You can use digital tools and approaches in the initial stages of a project or piece of work, to explore and generate ideas. Perhaps there is something you want to research but you want to try and do something different. We've gathered some creative prompts and activities for you to try below. You can also find some examples of projects, to give you some extra inspiration.
Sometimes ideas come to us easily, and sometimes they need generating. Here's some prompts and ideas for working out new ways of communicating research and other work.
Some questions to think about when trying to develop a storytelling idea, particularly from your research:
Every medium comes with constraints, and every tool has limited features. If you're creating something to fit guidelines, you'll have even more constraints, like work count and how much time you've got to spend on it.
If you have constraints, use them to your advantage. Focus on the space you have, and what you can tell in that space. For example, if you have a fifteen minute presention, you're going to really need to find your key topics, and know what information the audience requires for those, because there's not space for anything else.
If you don't constraints, you might find that more daunting. It can be useful to give yourself constraints, for example instead of trying to think of a video you could create, think about what video you could create that is five minutes long and is aimed at a general audience.
So you've thought of the particular narrative you want to tell, or chosen the part of your research that needs communicating. You've even chosen the medium to use. But is that the right media for your piece?
It can be useful, especially when you've got a lot of flexibility in the tool and method of communicating an idea, to try planning it out as if you were making it in different formats. For example, think about how it would work as a poster, as a video, even as a text game. The answer might be "it wouldn't", but it forces you to reflect on why and how you're using the medium and tool that you are.
Maybe you need to get in the creative mood, or just try something a bit different. Creative activities and prompts are a common way to try out things, play around, and be creative without the need to start from scratch.
Take Three Nouns - generates three nouns for you to do whatever you want with
Idea Lottery - A grid of words for you to try and connect together (see what narratives come out of it)
Random Digital Creativity Generator - More focused on looking for inspiration and exploring particular tools, this gives you random examples of creative work and tools you could use to play around with
Cut up text - take a printed text (preferably a photocopy or print out!), cut it up, and rearrange. You can do it digitally using a free image editing tool like Pixlr and it can be a great way to rethink texts you know well.
Quickfire ideas - fold a piece of paper into eight, then give yourself a minute per section to doodle an idea
One way of exploring ideas creatively is to think about things in a different way. Looking outside of your usual perspective on a topic or idea can bring new light to it.
A structured way to do this is to think of whatever you're working on as a narrative or story, and explore how it might manifest in different ways. For example, viewing your research as a story with a narrative structure and ways of engaging the audience can be very useful for different areas of research, like outputs and public engagement, but also planning. You can also think about how you might tell this story in different media: what if your work was a song, a poem, or a game?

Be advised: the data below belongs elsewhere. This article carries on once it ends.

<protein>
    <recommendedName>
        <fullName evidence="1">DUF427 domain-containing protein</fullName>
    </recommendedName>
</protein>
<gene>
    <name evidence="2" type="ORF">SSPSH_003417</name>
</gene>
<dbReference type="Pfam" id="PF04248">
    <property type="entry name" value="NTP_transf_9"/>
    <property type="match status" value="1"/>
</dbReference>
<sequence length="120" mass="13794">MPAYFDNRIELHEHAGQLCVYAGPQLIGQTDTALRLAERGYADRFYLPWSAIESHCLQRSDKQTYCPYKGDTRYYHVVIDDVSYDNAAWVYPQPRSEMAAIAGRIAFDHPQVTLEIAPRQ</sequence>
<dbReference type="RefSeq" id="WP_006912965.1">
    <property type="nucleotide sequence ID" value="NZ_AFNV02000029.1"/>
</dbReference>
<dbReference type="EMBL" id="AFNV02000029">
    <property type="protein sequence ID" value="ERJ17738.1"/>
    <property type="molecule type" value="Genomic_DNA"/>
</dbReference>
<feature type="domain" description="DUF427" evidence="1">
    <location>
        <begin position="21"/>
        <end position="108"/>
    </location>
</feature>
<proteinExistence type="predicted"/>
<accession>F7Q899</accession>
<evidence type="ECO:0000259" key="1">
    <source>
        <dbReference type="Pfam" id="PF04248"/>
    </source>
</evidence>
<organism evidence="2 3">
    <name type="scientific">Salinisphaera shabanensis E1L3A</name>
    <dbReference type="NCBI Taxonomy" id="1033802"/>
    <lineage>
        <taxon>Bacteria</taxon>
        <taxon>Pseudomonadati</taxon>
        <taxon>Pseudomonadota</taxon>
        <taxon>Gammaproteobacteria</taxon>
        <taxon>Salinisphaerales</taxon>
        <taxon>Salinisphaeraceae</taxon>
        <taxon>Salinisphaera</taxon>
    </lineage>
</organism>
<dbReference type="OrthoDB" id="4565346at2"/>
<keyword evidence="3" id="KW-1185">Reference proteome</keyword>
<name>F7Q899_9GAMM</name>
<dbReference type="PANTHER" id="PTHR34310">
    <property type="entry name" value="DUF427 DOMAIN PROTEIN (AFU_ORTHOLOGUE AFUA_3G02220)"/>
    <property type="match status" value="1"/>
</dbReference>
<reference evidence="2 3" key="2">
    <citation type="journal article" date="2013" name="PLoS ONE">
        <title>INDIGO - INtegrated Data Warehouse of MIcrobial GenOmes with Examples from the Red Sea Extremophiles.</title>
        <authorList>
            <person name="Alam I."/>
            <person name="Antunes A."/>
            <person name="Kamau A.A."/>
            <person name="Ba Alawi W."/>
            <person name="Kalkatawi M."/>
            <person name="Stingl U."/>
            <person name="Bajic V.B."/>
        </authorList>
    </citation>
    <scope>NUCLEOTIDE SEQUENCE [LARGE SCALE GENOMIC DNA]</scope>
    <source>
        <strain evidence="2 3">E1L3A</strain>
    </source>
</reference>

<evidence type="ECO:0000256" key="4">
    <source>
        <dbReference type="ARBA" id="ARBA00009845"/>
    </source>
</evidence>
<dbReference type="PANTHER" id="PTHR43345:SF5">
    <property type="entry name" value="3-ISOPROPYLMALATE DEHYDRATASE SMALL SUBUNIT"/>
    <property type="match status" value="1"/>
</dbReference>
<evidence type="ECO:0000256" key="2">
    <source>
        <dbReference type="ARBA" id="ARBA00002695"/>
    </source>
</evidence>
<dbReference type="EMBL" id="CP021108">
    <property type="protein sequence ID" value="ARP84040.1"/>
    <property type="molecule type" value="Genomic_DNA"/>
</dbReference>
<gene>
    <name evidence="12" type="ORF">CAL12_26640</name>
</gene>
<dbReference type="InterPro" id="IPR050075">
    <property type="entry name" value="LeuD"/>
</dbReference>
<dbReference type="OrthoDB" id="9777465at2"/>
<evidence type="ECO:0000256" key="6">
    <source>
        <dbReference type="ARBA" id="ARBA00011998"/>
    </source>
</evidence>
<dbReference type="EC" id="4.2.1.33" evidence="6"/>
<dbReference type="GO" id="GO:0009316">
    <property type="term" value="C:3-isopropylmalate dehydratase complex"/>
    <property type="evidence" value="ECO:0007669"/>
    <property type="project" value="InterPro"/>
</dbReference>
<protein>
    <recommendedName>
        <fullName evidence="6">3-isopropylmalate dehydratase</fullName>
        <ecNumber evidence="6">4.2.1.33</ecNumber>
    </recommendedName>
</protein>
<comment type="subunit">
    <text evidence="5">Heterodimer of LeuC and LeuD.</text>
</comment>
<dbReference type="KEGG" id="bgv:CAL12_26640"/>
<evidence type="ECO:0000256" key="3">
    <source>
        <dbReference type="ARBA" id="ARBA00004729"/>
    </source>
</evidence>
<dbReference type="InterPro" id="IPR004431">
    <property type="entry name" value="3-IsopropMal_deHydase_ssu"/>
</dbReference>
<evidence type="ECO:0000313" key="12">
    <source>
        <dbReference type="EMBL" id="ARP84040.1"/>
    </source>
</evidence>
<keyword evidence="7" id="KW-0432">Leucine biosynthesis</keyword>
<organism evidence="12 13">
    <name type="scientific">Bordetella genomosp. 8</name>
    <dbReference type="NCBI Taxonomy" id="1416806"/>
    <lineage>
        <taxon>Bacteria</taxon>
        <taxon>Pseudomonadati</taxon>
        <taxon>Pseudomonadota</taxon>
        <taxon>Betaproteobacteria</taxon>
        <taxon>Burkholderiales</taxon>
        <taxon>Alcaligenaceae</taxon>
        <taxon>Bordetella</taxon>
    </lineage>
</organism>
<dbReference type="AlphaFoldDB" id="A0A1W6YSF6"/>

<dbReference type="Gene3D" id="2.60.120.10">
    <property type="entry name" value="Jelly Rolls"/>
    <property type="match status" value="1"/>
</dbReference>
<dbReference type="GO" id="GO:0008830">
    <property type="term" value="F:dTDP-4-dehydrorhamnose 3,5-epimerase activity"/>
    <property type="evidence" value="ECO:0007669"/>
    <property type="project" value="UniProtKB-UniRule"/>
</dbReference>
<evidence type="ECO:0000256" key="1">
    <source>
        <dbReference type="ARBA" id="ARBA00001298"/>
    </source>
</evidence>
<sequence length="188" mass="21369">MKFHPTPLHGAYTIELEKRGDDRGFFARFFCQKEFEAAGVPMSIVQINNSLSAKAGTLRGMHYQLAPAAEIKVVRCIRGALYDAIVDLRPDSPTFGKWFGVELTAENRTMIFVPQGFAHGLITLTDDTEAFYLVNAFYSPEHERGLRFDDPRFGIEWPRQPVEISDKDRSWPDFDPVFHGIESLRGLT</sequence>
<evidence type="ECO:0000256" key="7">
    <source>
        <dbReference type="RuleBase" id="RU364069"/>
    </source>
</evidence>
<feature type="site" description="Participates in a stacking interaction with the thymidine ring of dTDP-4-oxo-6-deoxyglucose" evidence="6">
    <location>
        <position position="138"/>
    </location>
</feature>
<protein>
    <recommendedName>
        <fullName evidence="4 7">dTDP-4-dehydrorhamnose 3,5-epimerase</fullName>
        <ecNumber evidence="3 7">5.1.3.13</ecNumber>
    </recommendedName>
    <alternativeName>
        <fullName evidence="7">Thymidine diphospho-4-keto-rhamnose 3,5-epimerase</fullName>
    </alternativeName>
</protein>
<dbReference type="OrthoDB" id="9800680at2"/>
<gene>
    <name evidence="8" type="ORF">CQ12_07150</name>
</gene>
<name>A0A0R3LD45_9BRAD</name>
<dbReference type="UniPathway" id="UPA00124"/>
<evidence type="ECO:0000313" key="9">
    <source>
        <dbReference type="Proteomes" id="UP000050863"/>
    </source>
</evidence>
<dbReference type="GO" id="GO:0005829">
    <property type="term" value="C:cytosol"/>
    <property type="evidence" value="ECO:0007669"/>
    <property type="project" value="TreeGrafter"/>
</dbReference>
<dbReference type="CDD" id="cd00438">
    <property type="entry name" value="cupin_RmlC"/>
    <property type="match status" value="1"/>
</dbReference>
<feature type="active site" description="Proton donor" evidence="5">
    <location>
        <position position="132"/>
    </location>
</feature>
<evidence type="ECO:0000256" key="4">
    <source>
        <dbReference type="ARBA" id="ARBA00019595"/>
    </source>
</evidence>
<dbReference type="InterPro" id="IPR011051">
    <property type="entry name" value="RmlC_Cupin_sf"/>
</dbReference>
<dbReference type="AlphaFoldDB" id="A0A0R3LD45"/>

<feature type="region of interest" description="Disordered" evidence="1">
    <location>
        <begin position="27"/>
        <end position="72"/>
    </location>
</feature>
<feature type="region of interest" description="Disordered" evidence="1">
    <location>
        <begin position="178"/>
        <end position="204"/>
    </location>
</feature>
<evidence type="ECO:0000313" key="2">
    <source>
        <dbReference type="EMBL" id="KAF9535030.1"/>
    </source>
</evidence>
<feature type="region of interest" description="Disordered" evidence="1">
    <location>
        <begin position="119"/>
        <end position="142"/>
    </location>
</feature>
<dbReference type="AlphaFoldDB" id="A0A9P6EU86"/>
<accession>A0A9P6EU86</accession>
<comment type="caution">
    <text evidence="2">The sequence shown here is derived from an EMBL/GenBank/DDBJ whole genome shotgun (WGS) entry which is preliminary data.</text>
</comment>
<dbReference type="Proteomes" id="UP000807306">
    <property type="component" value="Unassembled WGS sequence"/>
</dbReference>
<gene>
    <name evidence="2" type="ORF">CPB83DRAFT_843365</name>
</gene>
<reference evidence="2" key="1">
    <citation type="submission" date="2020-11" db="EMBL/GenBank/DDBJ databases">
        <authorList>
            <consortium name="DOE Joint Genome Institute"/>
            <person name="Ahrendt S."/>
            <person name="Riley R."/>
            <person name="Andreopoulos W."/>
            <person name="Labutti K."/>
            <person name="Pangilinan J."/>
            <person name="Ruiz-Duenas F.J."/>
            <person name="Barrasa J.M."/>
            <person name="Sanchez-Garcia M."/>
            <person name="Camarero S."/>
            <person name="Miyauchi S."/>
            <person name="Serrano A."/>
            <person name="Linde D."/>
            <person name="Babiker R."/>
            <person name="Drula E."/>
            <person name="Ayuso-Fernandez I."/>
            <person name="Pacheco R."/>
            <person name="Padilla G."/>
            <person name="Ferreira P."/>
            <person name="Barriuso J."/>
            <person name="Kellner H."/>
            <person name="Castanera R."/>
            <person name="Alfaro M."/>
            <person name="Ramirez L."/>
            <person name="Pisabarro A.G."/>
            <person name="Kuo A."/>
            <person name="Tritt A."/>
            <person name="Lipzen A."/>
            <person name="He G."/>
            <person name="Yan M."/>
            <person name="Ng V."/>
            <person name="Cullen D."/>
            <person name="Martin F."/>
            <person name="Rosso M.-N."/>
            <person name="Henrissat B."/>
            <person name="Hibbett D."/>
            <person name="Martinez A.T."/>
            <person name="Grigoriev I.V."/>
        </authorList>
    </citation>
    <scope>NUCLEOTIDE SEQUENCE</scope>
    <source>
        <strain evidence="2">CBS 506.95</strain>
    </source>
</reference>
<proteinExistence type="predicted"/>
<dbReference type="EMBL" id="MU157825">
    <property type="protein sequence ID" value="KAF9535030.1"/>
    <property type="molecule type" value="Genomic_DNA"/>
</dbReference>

Thinking of any academic work (and indeed other kinds of work too) as having a narrative helps to consider the journey that someone takes through the material, the structure of any communication of the work, and what kinds of audiences there are.
It can also make it easier to see links with different kinds of outputs for digital creativity. Maybe your research doesn't make an obvious video or poster until you think about it in a different way and see what people need to know about it to understand it.
Any narrative and any communication has some kind of structure, from a sentence or a Tweet to a thesis or book. You can use this structure to think creatively about your work, considering how that structure might translate into a different format and how it helps you with planning and creation. For example, many kinds of academic writing typically have an introduction, sections that build an argument, and a conclusion. How could you see this translated into something non-linear, like a website, game, or interactive story? What does the audience really need to know?
Audience is crucial to telling a story and to communicating anything. There is always someone, real or imagined, who will engage with work.
Considering the audience is key. You need to think about audience engagement: how will you make it clear why someone should engage with your creation and will they understand what you want them to get from it? Any kind of storytelling must draw in the audience and ensure they know the right things at the right time.
As you engage with this guide and with digital creativity more broadly, always keep your audience(s) in mind and design with them in mind.
In the resources for Telling Stories About Your Research session, we look at how storytelling works, how you might apply ideas of storytelling when communicating your research, and suggestions for digital tools to help you create different kinds of stories.
Here are a range of examples of digital creativity using tools like spreadsheets and presentation software that we've put together for various sessions:
And one that was a bit more involved: